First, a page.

The Hungry Ghosts

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In 1942 a young girl is raped and murdered by a Japanese soldier in Hong Kong. Torn too soon from life, her spirit haunts a military hospital which, forty years later becomes a posh private school. There the ghost finds a lonely little girl called Alice — and slips inside her. Now they are one, and the little ghost has found a home.

This is just the beginning of The Hungry Ghosts, a first novel from Anne Berry that’s actually more of a family saga than a ghost story, albeit one inhabited not just by the spectral Lin Shui, but by a ghostly canary, dog and baby, all of whom eventually compete for space in Alice’s soul. Alice is the youngest daughter of Ralph Safford, a senior British diplomat, and his nightmarish wife Myrtle, whose first response to Alice, the moment she is born, pretty much sums up their relationship thereafter:

I took it awkwardly, as though it might bite me at any moment … what I felt was not a trickle of love, but a wave of cold dislike.

The household is one of enormous privilege and deep unhappiness, as Ralph clings to a vanishing imperial past, the four children cling variously to food, sex and the family dog, and Mrytle clings increasingly to the whisky bottle, each lost in their own search for happiness and purpose. Narrated by its different characters in turn — all except Alice — it’s not a happy read, but sentence for sentence it’s one of the year’s best so far. Berry has a great gift for the perfectly chosen word:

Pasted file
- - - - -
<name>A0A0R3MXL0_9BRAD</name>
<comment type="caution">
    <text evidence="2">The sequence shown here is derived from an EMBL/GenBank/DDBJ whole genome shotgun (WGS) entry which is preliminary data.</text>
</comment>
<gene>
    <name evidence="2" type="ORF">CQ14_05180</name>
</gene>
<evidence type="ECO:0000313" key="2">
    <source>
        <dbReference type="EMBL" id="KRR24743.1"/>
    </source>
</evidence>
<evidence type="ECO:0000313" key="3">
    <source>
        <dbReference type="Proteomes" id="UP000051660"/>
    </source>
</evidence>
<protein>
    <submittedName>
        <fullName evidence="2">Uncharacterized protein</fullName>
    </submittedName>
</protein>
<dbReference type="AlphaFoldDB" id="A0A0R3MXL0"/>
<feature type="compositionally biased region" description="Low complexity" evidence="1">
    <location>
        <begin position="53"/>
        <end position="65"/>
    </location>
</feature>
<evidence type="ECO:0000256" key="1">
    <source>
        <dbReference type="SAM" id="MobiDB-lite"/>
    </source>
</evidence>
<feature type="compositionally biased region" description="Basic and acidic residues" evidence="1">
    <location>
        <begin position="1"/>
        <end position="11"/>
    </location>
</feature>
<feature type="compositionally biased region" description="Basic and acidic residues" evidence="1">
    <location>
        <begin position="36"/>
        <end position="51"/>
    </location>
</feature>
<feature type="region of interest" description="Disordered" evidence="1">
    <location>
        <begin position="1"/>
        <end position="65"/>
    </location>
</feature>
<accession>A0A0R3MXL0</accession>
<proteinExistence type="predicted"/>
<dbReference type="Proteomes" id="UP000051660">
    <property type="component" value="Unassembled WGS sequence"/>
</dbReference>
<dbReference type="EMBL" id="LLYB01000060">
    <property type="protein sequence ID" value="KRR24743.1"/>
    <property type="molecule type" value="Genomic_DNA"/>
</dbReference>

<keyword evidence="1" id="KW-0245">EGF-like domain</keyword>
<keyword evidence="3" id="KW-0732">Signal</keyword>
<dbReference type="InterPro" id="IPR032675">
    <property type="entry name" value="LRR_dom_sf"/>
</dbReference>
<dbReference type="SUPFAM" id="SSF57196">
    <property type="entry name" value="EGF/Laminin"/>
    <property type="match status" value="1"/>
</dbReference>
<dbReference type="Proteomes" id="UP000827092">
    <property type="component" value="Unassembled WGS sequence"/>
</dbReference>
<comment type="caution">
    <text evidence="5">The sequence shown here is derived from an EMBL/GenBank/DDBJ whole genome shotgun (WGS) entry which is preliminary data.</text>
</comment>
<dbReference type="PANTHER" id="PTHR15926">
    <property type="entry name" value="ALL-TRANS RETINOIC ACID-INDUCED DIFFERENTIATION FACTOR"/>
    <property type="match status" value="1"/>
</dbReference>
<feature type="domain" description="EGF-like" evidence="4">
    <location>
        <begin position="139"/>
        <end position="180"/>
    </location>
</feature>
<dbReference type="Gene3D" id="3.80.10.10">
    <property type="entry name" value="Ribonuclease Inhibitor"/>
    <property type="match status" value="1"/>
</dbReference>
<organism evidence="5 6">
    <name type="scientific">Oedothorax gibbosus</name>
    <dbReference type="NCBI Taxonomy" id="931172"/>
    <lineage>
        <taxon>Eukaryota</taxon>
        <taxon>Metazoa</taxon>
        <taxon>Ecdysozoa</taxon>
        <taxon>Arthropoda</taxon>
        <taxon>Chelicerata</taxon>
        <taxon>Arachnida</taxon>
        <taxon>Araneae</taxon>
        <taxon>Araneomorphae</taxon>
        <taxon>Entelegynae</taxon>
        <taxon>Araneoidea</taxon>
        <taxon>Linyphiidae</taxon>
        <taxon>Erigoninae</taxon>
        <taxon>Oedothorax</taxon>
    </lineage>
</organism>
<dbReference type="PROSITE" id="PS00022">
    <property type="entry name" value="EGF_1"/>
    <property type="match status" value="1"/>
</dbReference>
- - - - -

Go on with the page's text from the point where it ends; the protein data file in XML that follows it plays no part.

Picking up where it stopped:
Jillian slid malevolent eyes towards her sister, but her head remained motionless.

Spirals of cigarette smoke are ambushed by the breeze and stretched to translucence.

Day-trippers still freckle the beaches.

There’s also a deliciously dark streak of social comedy, particularly in the passages narrated by Myrtle, and by their lecherous neighbour Nigel, who is endlessly unsettled by Nicola, the family’s eldest daughter:

Nicola, whose eyes I now become aware have never left me, lets a hand move against her thigh, easing her already indecently short skirt up a few inches. Someone should take that girl over their knee and give her a good spanking, I decide. The erotic potential of this image rather negates its original conception.

The descriptions of Hong Kong — the bright lights of the harbour, the clammy fog that wreaths the hills — are terrific, as is the sense of a community in crisis as the Chinese handover looms. The British, so long used to being overlords, suddenly find themselves irrelevant, ignored, as if they themselves are becoming ghosts. Where the book falls down is its move to England, as Alice tries to start a new life, far from her family; the second half of the novel is looser, less precise and less engaged. There’s a terrifying portrayal of dementia, as Ralph struggles to narrate his life in Britain, but as the Safford children grow up the sparkle of the book begins to fade. Nonetheless, this is a hugely ambitious, richly imaginative novel that leaves a distinctive shiver in its wake.

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